The most famous of the paintings Vincent did while he was in Saint-Rémy—indeed, one of the most famous paintings in the world—is Starry Night, with its dark and brooding sorcerer of a cypress to the left while the sky swirls—frenzied, unleashed—above a village. Together with Cornfield with cypresses, a personal favorite, and Wheatfield, all of them painted in 1889, these otherworldly cypresses highlight one of art’s most vital functions—its ability to transform how we see the world. Van Gogh was consciously striving for this: in an 1882 letter to his brother Theo, he wrote, "I draw […] to make people see things worth observing and which not everybody knows.” At home I am an avid cyclist, savoring summer afternoons on curving mountains roads in Vermont. Lately I've been marveling at the power of wind as I ride, this invisible and weightless force that has the power to make trees sway and waves moves across the water. In these late paintings, it is as if Van Gogh has made that kind of elemental power visible, showing us the molecules as they move.
'That he continued on to paint some of the masterpieces of the modern age is a testament to the fine line between perseverance and obsession.'
In 1882, seven years before painting Starry Night, Vincent Van Gogh was a long way from being able to carry out his vision. He was a late-starter as an artist, was not a talented draftsman, and struggled to stick to a course of study. It is doubly interesting to me that he had an awareness of his artistic mission when he didn’t have the technical skill to execute it. Vincent was living then in the Hague at his Schenkweg studio: he was alienated from his family except for his brother Theo, whom he relied upon for financial support, and was systematically alienating himself from all of the other artists in the area.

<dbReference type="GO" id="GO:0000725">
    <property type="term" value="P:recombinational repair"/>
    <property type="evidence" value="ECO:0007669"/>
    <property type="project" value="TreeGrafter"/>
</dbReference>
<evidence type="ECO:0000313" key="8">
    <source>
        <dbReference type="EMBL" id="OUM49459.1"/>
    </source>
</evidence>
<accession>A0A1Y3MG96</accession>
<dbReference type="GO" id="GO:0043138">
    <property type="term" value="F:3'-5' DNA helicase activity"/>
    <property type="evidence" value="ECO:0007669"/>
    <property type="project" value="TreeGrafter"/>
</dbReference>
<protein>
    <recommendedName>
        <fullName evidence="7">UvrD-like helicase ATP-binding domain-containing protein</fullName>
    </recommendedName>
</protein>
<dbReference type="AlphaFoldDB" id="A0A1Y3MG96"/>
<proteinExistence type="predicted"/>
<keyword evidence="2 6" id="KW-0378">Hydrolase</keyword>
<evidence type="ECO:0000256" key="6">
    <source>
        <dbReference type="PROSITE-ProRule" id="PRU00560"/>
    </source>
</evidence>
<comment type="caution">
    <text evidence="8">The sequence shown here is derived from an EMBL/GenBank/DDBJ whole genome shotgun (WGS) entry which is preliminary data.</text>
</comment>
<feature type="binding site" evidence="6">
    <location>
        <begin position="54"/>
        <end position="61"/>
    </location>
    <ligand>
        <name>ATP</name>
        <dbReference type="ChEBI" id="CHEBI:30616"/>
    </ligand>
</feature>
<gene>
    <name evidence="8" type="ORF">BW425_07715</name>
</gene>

Despite the advice of artists he admired like Anton Mauve and Theo’s urgings to paint salable works—landscapes, for which Vincent did seem to have an innate talent, Vincent persisted in drawing figures (see right)—for which he did not have an innate talent—in heavy pencil, churning out reams of black and white studies and spending exorbitant amounts of money on modeling fees rather than using plaster casts, as was the norm for an aspiring artist. In 1882 he was on the brink of thirty, had failed at everything he had tried up to that point, and had yet to gain technical command over his art, despite enormous expenditures of time and money. That he continued on to paint some of the masterpieces of the modern age is a testament to the fine line between perseverance and obsession.
This perseverance is what I find so compelling about Van Gogh’s story, possibly because I was a late beginner as a musician. The standard narrative about Van Gogh is that he was a tortured genius. And it’s true that he was both a genius and tortured, though these things are not necessarily connected. He went through periods of extreme misery and self-loathing; he likely suffered from temporal lobe epilepsy and also, possibly, the neurological effects of prolonged syphilis; he experienced disappointment after disappointment; he cut off his own ear lobe. In one of the most heart-wrenching moments in his letters to Theo, written in 1888 as he was waiting for Gauguin to arrive in Arles, Vincent wrote,
"I feel more and more that we must not judge of God from this world. It’s just a study that didn’t come off. What can you do with a study that has gone wrong?—if you are fond of the artist, you do not find much to criticize—you hold your tongue. But you have the right to ask for something better. We should have to see other works by the same hand though; this world was evidently slapped together in a hurry on one of his bad days, when the artist didn’t know what he was doing or didn’t have his wits about him."
'Not everyone can claim genius, but everyone can identify with self-doubt.'